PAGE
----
"Where are we going?" asked de Ris, "Why don't you just kill me now?"

Byron had been holding his rifle a few feet away from the hussar before but now he rode up alongside de Ris and jabbed his bayonet into his side.

"We're looking for a nice clearing. You and I are going to have a duel. Now giddyup."

Byron poked de Ris hard with his bayonet, cutting the little hussar. They tromped along until they reached a spot Byron thought was fine.

"Stop here. Cut the pig's bonds and give him a musket. Do it!"

One of the British troops took a knife and cut the ropes that held de Ris' hands together in front of him. He handed him a flintlock musket.

"Yours is loaded," said Byron, loading his own musket.

"What's this all about?" asked de Ris perturbedly.

"It's about this," Byron pointed at his eyepatch, "You gave it to me in our last little skirmish, remember?"

Recognition crossed de Ris' face.

"That's right, me. You've robbed me of my honor, and now I'm taking my revenge."

"You English dogs have no honor."

"On ten, shoot. One. Two."

De Ris clenched his fist...

"Three. Four."

..and fingered the trigger...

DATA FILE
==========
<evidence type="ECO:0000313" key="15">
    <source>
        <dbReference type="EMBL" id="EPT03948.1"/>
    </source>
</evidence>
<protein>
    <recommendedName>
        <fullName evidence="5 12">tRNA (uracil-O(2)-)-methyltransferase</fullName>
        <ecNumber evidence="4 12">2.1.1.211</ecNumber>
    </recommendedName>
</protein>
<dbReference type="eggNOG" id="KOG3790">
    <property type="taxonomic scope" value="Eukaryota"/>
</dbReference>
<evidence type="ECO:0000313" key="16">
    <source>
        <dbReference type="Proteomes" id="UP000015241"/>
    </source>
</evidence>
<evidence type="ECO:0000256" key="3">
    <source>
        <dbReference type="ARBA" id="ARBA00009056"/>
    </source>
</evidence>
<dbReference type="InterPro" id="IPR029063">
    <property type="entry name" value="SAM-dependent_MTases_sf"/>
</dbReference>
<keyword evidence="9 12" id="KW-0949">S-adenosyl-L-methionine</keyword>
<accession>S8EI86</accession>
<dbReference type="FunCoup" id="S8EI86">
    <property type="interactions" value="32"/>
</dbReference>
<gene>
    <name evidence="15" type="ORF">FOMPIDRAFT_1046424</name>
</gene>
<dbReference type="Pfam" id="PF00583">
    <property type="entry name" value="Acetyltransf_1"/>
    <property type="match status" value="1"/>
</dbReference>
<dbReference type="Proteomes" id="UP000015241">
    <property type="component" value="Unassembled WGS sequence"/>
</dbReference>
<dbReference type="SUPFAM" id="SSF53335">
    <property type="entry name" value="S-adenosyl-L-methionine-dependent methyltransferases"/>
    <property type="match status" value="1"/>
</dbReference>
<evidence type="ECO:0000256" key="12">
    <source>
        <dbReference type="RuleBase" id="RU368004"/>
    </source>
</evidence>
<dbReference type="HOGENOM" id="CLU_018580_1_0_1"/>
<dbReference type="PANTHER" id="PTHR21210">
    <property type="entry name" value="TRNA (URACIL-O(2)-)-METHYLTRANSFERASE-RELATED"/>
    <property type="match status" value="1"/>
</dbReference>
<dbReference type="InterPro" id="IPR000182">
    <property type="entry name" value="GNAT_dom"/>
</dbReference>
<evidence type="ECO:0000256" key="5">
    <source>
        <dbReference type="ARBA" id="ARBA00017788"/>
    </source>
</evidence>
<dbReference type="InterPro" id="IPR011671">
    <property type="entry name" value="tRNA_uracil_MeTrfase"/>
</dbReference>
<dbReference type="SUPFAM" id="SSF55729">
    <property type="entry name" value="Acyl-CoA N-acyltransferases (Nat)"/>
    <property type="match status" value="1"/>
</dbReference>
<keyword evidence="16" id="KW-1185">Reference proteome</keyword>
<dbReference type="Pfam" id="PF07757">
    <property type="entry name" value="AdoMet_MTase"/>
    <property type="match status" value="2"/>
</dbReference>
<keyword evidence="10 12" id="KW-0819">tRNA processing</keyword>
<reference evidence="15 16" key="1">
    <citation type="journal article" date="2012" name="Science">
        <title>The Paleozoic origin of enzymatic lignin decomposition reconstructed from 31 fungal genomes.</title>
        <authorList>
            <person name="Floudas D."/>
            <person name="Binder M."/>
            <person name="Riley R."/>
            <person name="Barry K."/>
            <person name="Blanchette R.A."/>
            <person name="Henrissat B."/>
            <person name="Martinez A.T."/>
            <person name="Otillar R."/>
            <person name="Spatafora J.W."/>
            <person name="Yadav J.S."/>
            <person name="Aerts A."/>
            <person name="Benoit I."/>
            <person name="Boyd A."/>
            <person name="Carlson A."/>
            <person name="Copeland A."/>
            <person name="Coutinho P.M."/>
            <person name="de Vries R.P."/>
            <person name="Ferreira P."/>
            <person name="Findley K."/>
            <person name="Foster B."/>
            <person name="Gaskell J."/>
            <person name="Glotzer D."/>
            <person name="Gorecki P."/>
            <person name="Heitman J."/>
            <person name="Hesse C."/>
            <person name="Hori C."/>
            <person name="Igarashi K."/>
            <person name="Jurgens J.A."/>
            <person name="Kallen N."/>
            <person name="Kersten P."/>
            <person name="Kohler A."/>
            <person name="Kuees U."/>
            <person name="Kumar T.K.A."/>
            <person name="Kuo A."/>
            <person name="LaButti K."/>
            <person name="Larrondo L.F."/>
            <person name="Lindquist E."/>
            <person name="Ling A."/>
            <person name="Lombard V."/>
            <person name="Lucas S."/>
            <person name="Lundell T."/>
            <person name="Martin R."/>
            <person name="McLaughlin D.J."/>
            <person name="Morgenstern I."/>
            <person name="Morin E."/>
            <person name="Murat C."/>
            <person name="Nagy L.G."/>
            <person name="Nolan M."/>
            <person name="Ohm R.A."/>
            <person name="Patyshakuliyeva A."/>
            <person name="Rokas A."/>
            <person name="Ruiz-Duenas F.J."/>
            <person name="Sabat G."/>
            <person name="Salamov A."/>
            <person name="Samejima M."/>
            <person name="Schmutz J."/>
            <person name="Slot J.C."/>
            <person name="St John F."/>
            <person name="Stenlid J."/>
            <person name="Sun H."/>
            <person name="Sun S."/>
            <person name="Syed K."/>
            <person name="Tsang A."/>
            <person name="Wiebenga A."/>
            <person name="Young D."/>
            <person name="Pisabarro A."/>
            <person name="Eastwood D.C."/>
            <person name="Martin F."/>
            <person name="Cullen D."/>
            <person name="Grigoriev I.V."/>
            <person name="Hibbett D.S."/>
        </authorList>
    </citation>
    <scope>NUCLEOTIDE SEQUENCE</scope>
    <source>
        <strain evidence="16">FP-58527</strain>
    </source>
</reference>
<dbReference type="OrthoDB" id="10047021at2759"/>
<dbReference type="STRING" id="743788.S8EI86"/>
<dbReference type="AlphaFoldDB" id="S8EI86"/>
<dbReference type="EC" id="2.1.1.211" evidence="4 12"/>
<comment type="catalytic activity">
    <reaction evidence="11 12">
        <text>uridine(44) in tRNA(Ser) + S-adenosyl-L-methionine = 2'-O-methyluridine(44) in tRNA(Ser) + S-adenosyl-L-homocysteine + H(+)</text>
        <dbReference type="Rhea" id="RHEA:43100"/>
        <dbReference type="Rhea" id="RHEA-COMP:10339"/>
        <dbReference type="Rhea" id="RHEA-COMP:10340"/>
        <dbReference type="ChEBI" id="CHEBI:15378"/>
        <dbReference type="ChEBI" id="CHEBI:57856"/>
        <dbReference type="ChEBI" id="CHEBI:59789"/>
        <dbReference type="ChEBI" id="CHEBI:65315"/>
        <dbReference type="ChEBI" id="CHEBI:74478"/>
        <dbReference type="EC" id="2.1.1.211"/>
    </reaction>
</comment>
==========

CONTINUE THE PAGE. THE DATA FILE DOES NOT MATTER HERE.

"Five. Six."

...felt glory well up within him...

"Seven. Eight. Nine."

...and suddenly he knew what it meant to be a hussar.


Shots rang from both sides of the small arena. One man fell. It was Lord Byron. The bullet had pierced his good eye and left him bleeding.

"Hussar! Hussar!" called out the lord.

De Ris walked over to the downed lord. He was in his death throes.

"Lord Byron," said de Ris, trying to sound respectful but having trouble hiding his contempt.

"Listen to me, boy. I lost one eye by accident. But I went blind because I wanted revenge. I want to tell you: I'm sorry."

"I forgive you," said de Ris, not knowing what else to say.

A smile crossed Byron's face. He died. De Ris stood up, and walked away from the dead Briton. He mounted his horse and spurred it. The horse plodded slowly away from the dueling field. None of the British troops tried to stop him.